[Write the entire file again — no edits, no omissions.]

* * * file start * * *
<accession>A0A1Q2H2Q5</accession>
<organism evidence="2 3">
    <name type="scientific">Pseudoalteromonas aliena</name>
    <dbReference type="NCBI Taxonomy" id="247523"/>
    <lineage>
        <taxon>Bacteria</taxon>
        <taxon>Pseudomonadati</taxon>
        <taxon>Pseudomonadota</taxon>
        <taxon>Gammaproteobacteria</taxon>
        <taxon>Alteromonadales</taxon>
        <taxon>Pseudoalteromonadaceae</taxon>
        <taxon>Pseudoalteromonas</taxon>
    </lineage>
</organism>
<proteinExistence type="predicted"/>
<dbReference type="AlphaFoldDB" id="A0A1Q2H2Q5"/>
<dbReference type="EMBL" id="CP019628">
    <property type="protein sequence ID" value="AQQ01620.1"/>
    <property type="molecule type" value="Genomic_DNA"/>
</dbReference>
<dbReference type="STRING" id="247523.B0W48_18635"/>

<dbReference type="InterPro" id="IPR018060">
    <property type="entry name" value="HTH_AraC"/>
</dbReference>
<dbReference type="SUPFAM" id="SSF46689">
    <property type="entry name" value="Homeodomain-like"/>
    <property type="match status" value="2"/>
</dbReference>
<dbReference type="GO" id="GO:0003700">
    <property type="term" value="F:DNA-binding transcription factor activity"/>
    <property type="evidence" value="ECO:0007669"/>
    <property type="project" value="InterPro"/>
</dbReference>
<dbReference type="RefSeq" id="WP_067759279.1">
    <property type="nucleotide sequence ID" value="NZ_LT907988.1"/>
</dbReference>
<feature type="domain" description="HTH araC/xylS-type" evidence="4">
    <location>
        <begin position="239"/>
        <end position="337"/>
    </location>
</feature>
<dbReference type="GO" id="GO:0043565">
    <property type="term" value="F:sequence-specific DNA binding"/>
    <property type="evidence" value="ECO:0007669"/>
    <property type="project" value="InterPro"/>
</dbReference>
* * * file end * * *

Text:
<accession>A0A1Q2H2Q5</accession>
<organism evidence="2 3">
    <name type="scientific">Pseudoalteromonas aliena</name>
    <dbReference type="NCBI Taxonomy" id="247523"/>
    <lineage>
        <taxon>Bacteria</taxon>
        <taxon>Pseudomonadati</taxon>
        <taxon>Pseudomonadota</taxon>
        <taxon>Gammaproteobacteria</taxon>
        <taxon>Alteromonadales</taxon>
        <taxon>Pseudoalteromonadaceae</taxon>
        <taxon>Pseudoalteromonas</taxon>
    </lineage>
</organism>
<proteinExistence type="predicted"/>
<dbReference type="AlphaFoldDB" id="A0A1Q2H2Q5"/>
<dbReference type="EMBL" id="CP019628">
    <property type="protein sequence ID" value="AQQ01620.1"/>
    <property type="molecule type" value="Genomic_DNA"/>
</dbReference>
<dbReference type="STRING" id="247523.B0W48_18635"/>

<dbReference type="InterPro" id="IPR018060">
    <property type="entry name" value="HTH_AraC"/>
</dbReference>
<dbReference type="SUPFAM" id="SSF46689">
    <property type="entry name" value="Homeodomain-like"/>
    <property type="match status" value="2"/>
</dbReference>
<dbReference type="GO" id="GO:0003700">
    <property type="term" value="F:DNA-binding transcription factor activity"/>
    <property type="evidence" value="ECO:0007669"/>
    <property type="project" value="InterPro"/>
</dbReference>
<dbReference type="RefSeq" id="WP_067759279.1">
    <property type="nucleotide sequence ID" value="NZ_LT907988.1"/>
</dbReference>
<feature type="domain" description="HTH araC/xylS-type" evidence="4">
    <location>
        <begin position="239"/>
        <end position="337"/>
    </location>
</feature>
<dbReference type="GO" id="GO:0043565">
    <property type="term" value="F:sequence-specific DNA binding"/>
    <property type="evidence" value="ECO:0007669"/>
    <property type="project" value="InterPro"/>
</dbReference>